How Google's New Face Recognition Tech Could Change The Web's Future

Google just bought a high-tech face recognition unit called Pitt Patt. Built into Google products, it could change everything about the web. Yes, everything.


Pitt Patt was founded in 2004 as a spin-off firm built upon a decade of research into object recognition by scientists at Carnegie Mellon University. Now it's a Google property. What will the Net behemoth be able to do with Pitt Patt's technology? Almost anything to do with advanced face recognition, from video to Picasa's popular images to photos uploaded and shared via Google+. This really could change web-based everything.

Pitt Patt (for Pittsburgh Pattern recognition) developed a highly successful system for recognizing people's faces. At its core are two algorithms that recognize faces—one mostly front-on with a yaw angle of 18 degrees and one that can ID people who've tilted their faces up to 36 degrees from head-on. It's also capable of tracking people and objects—meaning it's good for video feeds, too—and has a complex API to allow for sophisticated integration into different products.

What does this mean for Google? Pitt Patt's newly refreshed front page highlights that "computer vision technology is already at the core of many existing products (such as Image search, YouTube, Picasa and Goggles)" so we can take it that the Pitt Patt algorithms will be quickly adapted into Google's tech to aid with the accuracy of face and object recognition, for things like landmarks in Goggles. 

That's all well and good, but what if Goggles was wired into your Android phone's camera so it automatically tagged your friends in the metadata, using a remote look-up like Goggles' system—boosted by Pitt Patt's tech? How about highly reliable face-recognition log-ins for Android phones, tablets, or Chromebooks?

Instant, reliable face recognition could also dramatically affect the services in Google+, with automatic linking of people's profiles to images and video uploaded by other users. And here we see the germs of a novel idea to quickly create a social graph that's as complex and smart as Facebook's is: By encouraging users to enable face recognition, and working out who's most often in photos and videos together, Google could almost certainly map a complicated network of friendship relationships by inferring them, and thus "steal" Facebook's biggest jewel without any actual theft.

There's a massive buzz kill (pun intended) underlying all these suggestions, however. And that comes from Google's own Eric Schmidt who has recently revealed that Google's shied away from face recognition primarily because it has too many implications for privacy abuses (and, presumably, lawsuits aimed at Google). But what if Google's taking some of the lesson's it's learned about user privacy since the Buzz and Wave fiascos—and subsequent success of Plus—and is now ready to take a limited leap into more ubiquitous automatic face recognition with privacy lessons intact? Wound throughout Google's extensive tech offerings, face recognition could become everything from a key (if your face is tied to your Google profile) to a powerful search booster. It's also tech that Apple doesn't have provision for on the iPhone or iPad—and so it could give Android a big advantage if consumers like it.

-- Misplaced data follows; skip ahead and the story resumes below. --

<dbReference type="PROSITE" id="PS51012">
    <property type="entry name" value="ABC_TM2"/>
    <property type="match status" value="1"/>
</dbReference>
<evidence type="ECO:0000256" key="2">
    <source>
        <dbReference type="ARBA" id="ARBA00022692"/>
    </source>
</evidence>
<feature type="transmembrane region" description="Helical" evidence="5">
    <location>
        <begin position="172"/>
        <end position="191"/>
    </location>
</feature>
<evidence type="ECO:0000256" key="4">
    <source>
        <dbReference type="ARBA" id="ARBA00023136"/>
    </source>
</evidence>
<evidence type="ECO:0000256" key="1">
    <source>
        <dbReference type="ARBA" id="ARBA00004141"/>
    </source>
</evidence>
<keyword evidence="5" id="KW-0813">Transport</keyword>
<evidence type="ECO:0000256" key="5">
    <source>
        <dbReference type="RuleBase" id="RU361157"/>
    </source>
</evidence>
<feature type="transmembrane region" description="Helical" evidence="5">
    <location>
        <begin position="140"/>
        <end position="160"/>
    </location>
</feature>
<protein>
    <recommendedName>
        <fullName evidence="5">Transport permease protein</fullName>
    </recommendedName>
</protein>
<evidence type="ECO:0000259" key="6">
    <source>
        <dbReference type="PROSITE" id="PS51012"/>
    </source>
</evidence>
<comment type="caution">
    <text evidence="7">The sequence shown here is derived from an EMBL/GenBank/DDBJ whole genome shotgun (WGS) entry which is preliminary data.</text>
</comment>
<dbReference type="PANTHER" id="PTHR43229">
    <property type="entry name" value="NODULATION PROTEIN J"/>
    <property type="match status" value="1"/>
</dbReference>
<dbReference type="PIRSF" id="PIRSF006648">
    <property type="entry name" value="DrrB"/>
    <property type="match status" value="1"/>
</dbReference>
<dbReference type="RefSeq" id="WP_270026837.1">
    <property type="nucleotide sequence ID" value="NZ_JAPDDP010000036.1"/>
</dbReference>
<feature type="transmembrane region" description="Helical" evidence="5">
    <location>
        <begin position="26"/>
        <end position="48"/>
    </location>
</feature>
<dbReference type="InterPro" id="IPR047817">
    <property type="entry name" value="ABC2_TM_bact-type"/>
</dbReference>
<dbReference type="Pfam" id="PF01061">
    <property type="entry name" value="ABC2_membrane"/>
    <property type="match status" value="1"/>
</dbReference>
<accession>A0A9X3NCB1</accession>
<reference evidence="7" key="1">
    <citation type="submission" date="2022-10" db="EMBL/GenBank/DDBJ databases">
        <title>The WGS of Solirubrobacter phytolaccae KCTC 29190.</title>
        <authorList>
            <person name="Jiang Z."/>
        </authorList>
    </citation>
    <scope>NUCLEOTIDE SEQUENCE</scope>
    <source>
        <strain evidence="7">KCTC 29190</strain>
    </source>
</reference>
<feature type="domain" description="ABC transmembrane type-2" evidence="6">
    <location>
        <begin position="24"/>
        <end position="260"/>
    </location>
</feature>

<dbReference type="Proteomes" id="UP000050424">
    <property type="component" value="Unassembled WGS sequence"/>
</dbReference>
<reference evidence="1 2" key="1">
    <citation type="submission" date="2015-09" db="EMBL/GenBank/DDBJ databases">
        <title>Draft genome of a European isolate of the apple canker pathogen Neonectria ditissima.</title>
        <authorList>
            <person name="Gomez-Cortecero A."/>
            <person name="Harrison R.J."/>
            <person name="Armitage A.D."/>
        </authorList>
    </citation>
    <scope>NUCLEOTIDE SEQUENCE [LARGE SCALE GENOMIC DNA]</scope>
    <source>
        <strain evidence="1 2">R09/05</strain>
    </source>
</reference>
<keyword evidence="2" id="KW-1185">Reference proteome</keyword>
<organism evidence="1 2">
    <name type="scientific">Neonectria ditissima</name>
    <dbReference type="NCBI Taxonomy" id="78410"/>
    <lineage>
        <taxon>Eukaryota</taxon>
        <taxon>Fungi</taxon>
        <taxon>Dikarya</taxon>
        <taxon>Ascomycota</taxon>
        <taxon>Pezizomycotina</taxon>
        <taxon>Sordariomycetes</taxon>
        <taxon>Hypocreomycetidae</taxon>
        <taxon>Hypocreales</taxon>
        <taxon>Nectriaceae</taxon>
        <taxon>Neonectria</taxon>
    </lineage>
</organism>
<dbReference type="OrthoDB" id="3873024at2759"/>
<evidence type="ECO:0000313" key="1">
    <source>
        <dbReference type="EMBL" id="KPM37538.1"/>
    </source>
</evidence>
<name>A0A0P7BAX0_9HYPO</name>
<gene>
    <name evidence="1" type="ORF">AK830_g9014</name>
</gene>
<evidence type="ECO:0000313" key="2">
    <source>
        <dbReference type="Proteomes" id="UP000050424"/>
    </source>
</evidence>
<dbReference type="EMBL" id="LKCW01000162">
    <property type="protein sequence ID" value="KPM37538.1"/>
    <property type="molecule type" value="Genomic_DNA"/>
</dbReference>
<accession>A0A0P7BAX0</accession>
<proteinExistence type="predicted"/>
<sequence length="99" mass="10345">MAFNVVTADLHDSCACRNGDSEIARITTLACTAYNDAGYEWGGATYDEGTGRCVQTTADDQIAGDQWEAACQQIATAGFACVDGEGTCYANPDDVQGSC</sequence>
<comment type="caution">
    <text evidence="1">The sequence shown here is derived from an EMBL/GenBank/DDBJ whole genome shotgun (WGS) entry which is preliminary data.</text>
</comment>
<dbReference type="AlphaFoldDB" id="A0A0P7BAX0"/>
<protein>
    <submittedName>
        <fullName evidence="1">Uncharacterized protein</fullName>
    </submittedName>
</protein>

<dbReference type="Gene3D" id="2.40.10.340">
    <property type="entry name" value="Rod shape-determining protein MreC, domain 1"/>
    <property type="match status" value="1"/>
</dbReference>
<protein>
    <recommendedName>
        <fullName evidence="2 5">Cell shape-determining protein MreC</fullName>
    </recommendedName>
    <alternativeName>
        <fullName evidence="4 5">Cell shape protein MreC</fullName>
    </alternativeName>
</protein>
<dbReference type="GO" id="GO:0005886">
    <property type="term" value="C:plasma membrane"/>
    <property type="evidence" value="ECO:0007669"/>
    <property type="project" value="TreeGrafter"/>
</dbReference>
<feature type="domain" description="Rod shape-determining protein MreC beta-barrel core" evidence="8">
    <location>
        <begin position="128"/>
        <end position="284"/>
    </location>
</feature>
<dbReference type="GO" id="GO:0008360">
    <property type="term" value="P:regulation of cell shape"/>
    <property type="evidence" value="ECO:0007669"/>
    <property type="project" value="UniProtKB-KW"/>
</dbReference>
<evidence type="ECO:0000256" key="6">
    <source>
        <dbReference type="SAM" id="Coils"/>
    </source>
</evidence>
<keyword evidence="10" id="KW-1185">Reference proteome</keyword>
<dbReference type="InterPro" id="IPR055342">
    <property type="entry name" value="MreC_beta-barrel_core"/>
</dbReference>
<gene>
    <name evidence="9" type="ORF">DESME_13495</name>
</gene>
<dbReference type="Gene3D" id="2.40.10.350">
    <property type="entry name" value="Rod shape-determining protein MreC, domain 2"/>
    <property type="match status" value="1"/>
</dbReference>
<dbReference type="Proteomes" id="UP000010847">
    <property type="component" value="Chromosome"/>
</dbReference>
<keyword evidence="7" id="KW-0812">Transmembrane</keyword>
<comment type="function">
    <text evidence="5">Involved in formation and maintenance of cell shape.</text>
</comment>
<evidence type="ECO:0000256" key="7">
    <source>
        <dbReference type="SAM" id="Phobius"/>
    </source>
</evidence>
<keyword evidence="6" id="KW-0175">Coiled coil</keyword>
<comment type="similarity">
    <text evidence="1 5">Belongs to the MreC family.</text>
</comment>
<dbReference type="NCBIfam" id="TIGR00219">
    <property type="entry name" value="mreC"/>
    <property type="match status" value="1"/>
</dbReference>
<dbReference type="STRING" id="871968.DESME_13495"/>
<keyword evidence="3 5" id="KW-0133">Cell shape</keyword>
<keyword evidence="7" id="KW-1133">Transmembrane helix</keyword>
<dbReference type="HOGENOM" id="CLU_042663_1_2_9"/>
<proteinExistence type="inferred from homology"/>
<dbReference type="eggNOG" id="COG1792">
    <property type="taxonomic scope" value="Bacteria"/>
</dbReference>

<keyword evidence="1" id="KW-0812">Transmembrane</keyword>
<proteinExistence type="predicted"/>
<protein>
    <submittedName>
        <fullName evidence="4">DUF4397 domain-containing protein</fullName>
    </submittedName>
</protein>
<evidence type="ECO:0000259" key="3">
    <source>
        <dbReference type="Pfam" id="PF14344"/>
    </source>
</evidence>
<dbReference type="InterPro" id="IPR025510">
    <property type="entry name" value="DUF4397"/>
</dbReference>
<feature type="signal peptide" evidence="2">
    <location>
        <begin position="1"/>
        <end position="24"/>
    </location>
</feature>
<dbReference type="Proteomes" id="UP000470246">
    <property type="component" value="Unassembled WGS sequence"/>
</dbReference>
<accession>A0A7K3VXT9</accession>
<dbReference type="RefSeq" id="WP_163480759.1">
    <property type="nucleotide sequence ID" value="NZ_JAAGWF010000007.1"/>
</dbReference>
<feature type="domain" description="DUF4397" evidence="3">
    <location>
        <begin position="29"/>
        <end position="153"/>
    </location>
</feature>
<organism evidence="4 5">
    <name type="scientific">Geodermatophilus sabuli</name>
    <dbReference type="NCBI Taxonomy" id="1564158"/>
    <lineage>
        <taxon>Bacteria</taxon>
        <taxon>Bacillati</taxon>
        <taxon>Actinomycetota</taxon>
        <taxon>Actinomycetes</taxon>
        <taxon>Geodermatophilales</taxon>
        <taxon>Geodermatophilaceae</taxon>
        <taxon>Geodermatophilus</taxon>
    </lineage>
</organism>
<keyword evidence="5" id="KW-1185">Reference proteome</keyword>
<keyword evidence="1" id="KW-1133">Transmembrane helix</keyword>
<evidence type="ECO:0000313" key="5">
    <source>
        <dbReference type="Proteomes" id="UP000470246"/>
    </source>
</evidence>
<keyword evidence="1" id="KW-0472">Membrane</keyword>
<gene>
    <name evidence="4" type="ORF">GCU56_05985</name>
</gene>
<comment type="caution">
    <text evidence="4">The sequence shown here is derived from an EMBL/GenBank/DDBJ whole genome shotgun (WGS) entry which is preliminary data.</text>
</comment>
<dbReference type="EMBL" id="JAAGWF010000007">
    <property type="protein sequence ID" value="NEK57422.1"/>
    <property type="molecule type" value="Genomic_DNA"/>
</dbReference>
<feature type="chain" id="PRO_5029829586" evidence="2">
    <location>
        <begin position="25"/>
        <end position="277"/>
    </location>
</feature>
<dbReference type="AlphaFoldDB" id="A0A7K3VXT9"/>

[Image: Flickr user jorgeviajero]

Chat about this news with Kit Eaton on Twitter and Fast Company too.

Read More: How To Block Facebook's Face Recognition And Tighten Other Privacy Settings

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  • Peekasarah

    This is true, it will change the web. But we've all seen this before but it needs to be done right. Face detection in video has been around for years the only execution I've seen that works well is wireWAX ( Apparently you can automatically detect faces in your video and link them to your facebook friends. It'll be amazing to see what the brains at Google do with this. Let's hope it's not just another pointless patent to stop other people doing the same.

  • OnlyMeWorld

    Over the next few years as competition heats up among social networking sites such as Google+, Facebook, Twitter, and Linkedin. Content, features, and services will be important but the two most important deciding factors will be Privacy, and the sharing of Ad Revenue.Privacy regardless of social and/or information is not as protected as most people think on social networking sites such as Google+ & Facebook.  If you have an email address or real name, there are companies today who are able to track this information.  Most search engines that crawl these sites are able to atleast get Jane Doe's User Name.  Both Google+, Facebook, Twitter, and Linkedin have excellent privacy settings, and different ways to protect it's users privacy, but both fail to address the real issues at hand.  The real issues most people have today about privacy is the amount of information these sites are collecting about its users, the way this information is being collected, and how this information is being used.  One thing that social networking sites today don't want to tell you, is that any site can be hacked!  The only way for sites to combat this problem is to not ask it’s users to provide their real names, and email addresses.As to the sharing of Ad Revenue, there is only one site today that allows it’s users to place their own Ads on both personal & business profiles.ONLYMEWORLD is less the 20% complete, and may not be as savvy as some of the other social networking sites, but early on seem to realize that Privacy and the sharing of Ad Revenue is paramount to both longevity & success in the industry. Their platform is similiar to Facebook, Google+, Twitter, and Linkedin, yet differ because of their willingness to protect it’s users privacy, and the sharing of ad revenue. The best part...It’s Absolutely Free!